When selecting members for high-performing teams, they have to be more than experts in the hard skills of their job function. To function most effectively, team members must also be proficient at generalized soft skills including communication and collaboration.
“Your basic technical skill set is not enough to be successful in today's environment," says Cheryl Pinter-Veal, head of the NextGen leadership development program at Deloitte. "Just because you can build a widget doesn't mean somebody's going to buy it."
Hard skills are related to a team member's job title, such as the ability to engineer products, give legal advice or design marketing programs. Soft skills include being able to grasp how one's work affects others, to explain technical matters clearly to non-experts and to work effectively with team members who have different perspectives and backgrounds.
Both skills are important.
“If you have a team where everybody on the team has hard skills but no one has leadership ability, your team is not going to move forward," explains Dr. Karen Jacobson, a high-performance strategist in Scottsdale, Arizona. “In order to have a high-performing team, you need a combination."
Selecting Team Members for Skills
Business owners tend to select team members first by hard skills and only afterward for soft skills. And that's probably as it should be, Jacobson believes.
“I believe that you have to look at the hard skills because that's what's going to get them through the door," she says.
One rationale for a hard skills-first approach is that while not every engineer, accountant or marketer may have the desirable soft skills, a high-performing team is not the place to take somebody who happens to be a good communicator and teach them how to be, for example, a lawyer.
At the same time, business owners don't only want people with hard skills.
“They want to know they can connect and collaborate with other team members," Jacobson says.
Resumes, job histories and performance evaluations paint a picture of candidates' hard skill proficiency. Tests and assessments can help classify prospective team members by soft skills, according to David Lewis, CEO and owner of OperationsInc, a Norwalk, Connecticut, human resources consulting practice.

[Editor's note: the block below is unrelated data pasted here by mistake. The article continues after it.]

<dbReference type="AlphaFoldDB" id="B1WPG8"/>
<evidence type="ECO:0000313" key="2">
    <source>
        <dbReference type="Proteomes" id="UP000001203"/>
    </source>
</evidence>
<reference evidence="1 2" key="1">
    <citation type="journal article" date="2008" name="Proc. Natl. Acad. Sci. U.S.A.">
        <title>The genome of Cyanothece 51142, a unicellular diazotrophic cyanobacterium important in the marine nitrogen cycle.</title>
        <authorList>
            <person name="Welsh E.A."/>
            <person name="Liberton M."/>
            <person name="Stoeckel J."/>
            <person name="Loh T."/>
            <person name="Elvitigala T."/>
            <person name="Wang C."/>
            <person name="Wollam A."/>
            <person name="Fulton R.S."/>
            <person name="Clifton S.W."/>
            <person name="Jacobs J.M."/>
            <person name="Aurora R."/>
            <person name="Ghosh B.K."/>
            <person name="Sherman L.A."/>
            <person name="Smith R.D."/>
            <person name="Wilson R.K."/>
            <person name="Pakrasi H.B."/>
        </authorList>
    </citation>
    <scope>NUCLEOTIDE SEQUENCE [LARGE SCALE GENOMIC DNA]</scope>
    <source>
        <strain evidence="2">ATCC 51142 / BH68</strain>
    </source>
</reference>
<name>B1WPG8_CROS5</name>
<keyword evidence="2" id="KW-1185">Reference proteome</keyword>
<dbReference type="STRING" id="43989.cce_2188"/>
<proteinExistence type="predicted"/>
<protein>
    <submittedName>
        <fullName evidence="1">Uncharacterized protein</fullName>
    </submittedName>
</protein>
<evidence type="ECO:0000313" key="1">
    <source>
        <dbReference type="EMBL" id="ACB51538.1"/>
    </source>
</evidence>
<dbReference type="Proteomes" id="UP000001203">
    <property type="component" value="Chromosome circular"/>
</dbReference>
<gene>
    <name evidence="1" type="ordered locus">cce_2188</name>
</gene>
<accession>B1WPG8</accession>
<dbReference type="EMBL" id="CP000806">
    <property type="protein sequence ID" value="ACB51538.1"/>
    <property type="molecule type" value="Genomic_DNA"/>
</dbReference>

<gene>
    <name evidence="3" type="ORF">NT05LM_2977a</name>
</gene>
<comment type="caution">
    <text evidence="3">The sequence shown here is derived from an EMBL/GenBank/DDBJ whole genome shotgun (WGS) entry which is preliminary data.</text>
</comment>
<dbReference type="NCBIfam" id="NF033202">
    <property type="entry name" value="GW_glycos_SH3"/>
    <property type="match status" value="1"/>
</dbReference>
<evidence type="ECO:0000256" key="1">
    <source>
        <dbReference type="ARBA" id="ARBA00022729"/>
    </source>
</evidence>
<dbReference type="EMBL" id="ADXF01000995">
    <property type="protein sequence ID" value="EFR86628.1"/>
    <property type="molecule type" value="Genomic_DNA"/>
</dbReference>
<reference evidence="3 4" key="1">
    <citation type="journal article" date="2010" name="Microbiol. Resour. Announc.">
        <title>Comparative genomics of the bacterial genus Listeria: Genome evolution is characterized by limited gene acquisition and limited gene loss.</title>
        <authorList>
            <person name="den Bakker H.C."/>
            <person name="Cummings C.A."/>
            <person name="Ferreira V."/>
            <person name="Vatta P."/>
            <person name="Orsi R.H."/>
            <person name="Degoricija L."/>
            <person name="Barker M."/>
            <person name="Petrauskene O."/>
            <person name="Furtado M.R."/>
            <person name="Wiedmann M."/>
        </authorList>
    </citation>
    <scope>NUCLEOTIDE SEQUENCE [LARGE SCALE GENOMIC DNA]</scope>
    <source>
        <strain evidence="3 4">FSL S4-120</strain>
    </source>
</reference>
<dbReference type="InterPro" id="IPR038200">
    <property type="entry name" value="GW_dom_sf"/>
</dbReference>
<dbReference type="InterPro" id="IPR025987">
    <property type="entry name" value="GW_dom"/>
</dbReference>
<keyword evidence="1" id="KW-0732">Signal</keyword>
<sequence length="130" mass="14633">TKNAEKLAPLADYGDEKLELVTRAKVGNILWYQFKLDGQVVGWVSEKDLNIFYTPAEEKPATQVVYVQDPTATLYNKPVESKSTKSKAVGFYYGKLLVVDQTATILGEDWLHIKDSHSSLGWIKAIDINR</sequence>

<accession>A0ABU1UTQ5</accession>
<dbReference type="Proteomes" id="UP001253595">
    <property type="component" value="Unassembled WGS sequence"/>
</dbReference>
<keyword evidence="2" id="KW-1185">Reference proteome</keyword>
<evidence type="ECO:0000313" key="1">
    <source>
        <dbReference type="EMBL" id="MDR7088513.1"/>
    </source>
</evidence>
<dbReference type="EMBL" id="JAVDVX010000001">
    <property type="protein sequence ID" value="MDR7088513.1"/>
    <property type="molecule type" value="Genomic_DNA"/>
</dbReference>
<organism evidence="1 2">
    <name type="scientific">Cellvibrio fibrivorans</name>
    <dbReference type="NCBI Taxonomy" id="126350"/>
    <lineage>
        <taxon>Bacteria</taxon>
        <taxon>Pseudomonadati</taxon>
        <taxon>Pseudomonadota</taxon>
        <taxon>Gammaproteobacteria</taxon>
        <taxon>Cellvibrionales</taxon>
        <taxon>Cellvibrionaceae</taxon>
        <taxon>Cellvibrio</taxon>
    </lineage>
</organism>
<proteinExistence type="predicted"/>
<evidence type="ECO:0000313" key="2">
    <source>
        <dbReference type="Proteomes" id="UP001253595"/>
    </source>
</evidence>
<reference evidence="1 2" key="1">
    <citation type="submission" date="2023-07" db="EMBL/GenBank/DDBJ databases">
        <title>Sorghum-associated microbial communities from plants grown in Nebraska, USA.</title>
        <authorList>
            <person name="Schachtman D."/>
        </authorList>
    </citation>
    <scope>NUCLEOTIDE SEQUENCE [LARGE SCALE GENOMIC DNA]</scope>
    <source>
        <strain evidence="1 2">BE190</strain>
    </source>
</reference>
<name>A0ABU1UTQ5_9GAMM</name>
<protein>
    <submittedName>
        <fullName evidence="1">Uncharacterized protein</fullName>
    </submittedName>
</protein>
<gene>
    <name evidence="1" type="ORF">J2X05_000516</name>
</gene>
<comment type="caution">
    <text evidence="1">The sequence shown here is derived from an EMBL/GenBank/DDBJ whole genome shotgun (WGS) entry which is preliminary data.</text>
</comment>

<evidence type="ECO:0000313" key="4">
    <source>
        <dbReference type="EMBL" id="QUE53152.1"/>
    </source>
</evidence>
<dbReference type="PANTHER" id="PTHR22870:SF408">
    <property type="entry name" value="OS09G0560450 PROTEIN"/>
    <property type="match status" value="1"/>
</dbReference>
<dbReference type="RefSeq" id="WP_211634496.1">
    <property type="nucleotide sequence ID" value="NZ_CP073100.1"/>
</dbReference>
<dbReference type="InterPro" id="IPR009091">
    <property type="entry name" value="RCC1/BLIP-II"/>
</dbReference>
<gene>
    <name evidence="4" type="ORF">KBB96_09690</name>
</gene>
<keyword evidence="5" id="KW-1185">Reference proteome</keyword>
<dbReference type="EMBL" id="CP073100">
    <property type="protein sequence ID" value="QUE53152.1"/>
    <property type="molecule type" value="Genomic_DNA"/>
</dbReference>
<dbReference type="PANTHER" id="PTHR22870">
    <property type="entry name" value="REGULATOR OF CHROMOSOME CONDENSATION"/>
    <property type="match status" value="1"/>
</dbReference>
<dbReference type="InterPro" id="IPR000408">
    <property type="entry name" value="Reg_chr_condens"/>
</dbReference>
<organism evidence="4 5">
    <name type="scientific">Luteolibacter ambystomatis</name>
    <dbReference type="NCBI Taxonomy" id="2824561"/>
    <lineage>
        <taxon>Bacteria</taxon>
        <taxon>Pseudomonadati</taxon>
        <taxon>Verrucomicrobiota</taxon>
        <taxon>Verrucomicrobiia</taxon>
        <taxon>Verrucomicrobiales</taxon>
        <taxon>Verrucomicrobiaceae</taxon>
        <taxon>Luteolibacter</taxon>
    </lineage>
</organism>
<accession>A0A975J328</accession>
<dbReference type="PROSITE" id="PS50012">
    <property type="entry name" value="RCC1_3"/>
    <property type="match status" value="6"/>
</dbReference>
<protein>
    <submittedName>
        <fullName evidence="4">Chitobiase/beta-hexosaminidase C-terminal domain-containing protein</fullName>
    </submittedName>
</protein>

“There is a tremendous amount of testing you can do and should be doing that's designed to identify people's styles," Lewis says.
Human resources professionals can help business owners identify assessments of a prospective team member's skill at interpersonal communications, willingness to be a team player and other important soft skills.
“Companies should take advantage of that," Lewis says. “Get the individuals on teams tested."
Enabling and Encouraging High-Performing Teams to Perform
Despite careful screening, a team could still have a soft-skill shortage. After teams are assembled, business owners may need to work with the group to address shortcomings in soft skills.
Communication is almost always included as a key soft skill in high-performing teams. One way business owners can encourage communication is to provide members with time to get to know one another and understand their various perspectives before expecting them to get down to productive work.
Business owners can also provide tools to communicate, including tele- and videoconferences, message boards and in-house social media platforms.
That said, “you can't just throw different means of communication out there and expect people to pick them up and use them properly," Lewis cautions. “Organizations that are thriving tend to be organizations that invest to make sure teams work as a unit."
Business owners may need to add their own face time to team building, Pinter-Veal adds.
“You need to spend quality in-person time with your remote team members to build trust at the highest level," she says. “You must set regular times to see people in person."
The Boundaries of Selecting High-Performing Teams
“In a perfect world, you want individuals who possess both sets of skills," Lewis says. “It gives you a more complete package, in terms of their ability to exercise their expertise in as constructive a way as possible and allow them to work effectively as part of a team."
However, it is possible to focus too much on hard skills or soft skills when assembling a team. Depending on circumstances, a team may perform best if weighted more toward one or the other. External forces, such as availability of the right kind of workers, also should be considered.
In tight labor markets, screening applicant resumes for detailed hard-skills requirements may result in fewer applicants passing the filters, Lewis notes. So he suggests that organizations consider being less strict about advanced hard-skills requirements. If an available candidate has good basic hard skills, it may be easier for them to develop the necessary added technical expertise than to find someone who has both advanced hard and soft skills.
One thing for business owners to keep in mind may be that team members can be selected for whichever trait. But both hard and soft skills are essential for high-performing teams.
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